This was St Catherine’s Tower, which, unlike the other Conway towers, is built of rhyolite, instead of granite. Armed with a single 18-pounder carronade mounted on a traversing platform on the roof, it was manned by a sergeant, a corporal and nine soldiers. When it became redundant, the War Office sold it to the States for £50. Today it is painted white on the seaward side as a navigational aid, and is often referred to as the White Tower because of this.
As well as preventing enemy landings, the military authorities in Jersey were also keen on being able to gather and disseminate information. In the 1790s it was suggested that a chain of signal stations, manned by naval personnel, be set up around the island. They would not only give timely notice of the approach of an enemy, but they would also announce the arrival of British ships of war, merchant vessels and mail packets.
One of these sites was the large rock at the northern end of St Catherine’s Bay. Because of its shape, largely created by quarrying stone for use in the breakwater, it is popularly called Gibraltar. Before quarrying it was a promontory. The ‘real’ Gibraltar in the bay lies beyond Bel Val Cove towards the tower. The correct name for the rock is Verclut, and it was not the first time it had been selected for hanging things on. In 1550 an Englishman called Wite, who had been captured and tried as a pirate, was executed, and his body hung in chains on top of Verclut to serve as a warning to passing sailors.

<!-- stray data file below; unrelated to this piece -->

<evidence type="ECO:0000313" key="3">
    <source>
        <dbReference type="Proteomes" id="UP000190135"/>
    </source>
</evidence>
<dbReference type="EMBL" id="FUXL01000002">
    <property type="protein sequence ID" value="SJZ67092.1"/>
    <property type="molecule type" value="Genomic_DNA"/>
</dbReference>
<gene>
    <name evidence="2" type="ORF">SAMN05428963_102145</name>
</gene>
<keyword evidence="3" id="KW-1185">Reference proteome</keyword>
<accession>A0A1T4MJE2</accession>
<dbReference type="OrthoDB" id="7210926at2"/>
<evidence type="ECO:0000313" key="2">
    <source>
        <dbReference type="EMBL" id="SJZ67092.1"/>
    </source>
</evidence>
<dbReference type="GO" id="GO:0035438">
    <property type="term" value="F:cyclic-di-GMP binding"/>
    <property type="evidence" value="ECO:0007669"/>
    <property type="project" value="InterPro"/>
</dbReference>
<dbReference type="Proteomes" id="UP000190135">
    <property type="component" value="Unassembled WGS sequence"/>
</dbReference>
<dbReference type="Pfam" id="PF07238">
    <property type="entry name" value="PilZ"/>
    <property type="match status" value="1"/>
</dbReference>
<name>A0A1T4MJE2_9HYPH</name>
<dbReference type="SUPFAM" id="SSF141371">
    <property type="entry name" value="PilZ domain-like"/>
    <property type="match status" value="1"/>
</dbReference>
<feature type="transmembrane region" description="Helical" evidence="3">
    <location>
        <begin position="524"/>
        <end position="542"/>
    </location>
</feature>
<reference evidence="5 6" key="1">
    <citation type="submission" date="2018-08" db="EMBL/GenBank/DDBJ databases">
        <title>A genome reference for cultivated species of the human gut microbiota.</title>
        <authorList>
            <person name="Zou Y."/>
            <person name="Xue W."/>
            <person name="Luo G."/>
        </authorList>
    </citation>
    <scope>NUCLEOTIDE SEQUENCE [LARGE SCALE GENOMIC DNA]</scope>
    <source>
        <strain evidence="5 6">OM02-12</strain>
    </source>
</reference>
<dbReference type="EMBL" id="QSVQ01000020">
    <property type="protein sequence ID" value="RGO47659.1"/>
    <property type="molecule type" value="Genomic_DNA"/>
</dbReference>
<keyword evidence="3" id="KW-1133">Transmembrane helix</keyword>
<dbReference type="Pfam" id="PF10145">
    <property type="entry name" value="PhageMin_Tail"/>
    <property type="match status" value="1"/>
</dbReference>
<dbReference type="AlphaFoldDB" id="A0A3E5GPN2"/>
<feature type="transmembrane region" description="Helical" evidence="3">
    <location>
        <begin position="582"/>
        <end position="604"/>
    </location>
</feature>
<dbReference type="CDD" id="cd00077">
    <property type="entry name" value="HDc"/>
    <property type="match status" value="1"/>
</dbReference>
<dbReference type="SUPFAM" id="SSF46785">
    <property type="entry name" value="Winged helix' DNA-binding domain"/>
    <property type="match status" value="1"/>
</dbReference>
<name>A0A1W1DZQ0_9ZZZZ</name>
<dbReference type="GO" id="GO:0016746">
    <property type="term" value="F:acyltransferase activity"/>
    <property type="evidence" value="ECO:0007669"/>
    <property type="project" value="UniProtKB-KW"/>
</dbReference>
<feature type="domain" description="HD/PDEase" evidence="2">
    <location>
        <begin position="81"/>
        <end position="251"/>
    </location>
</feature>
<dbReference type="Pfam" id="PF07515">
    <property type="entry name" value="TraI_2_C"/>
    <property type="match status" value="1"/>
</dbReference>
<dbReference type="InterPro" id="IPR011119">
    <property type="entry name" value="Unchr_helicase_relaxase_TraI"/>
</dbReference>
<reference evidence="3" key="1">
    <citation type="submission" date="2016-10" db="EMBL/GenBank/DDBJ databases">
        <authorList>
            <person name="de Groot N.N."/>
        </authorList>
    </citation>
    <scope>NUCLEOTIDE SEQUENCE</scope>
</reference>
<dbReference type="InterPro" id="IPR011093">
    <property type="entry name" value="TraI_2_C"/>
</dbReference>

It is hard to image the bay as a centre of the industrial revolution, but halfway between Archirondel and St Catherines’s Tower was the site of Le Huquet’s shipyard, where, between 1824 and 1883, over 60 vessels, largely cutters for the coastal trade, although some brigs and schooners, were built. When shipbuilding came to an end in Jersey, Le Huquet and his family emigrated to New Zealand.
RNLI Inshore Life Boat
In 1969 the RNLI established an inshore lifeboat station in an old German bunker in Verclut. In 1984 a new boathouse was built on the harbour quay near the sailing club. In 1991 they moved to their present location by the White Tower.
The Lighthouse Memorial outside the Maritime Museum originally sat at the end of St Catherine’s Breakwater. It is made from cast iron and was powered by paraffin from 1856 until it was replaced by an electric light at the end of 1976. A lighthouse keeper, who lived in the keeper’s cottage at the top of the breakwater, lit and extinguished the lamps every day.
- St Catherine's Breakwater
- The harbours that failed
- St Catherine's harbour petition
- A history of St Catherine and Archirondel
Notes and references
- ↑ Although, like the island parishes beginning 'St', St Catherine is often given an 'apostrophe s' by many islanders, it is St Catherine, not St Catherine's
- ↑ In 1797 the bay was protected by a tower and ten batteries armed with 17 canon capable of throwing 240 lbs of shot at an approaching enemy. The three biggest batteries were Les Landes, Le Houguillon and Verclut, which mounted 24-pounder cannon. To put this in perspective, at the battle of Trafalgar in 1805 HMS Victory was armed with 30 x 32-pounders, 28 x 24-pounders, 14 x 12-pounders and two x 68 pounder carronades capable of throwing 2296 lbs of shot at an approaching enemy.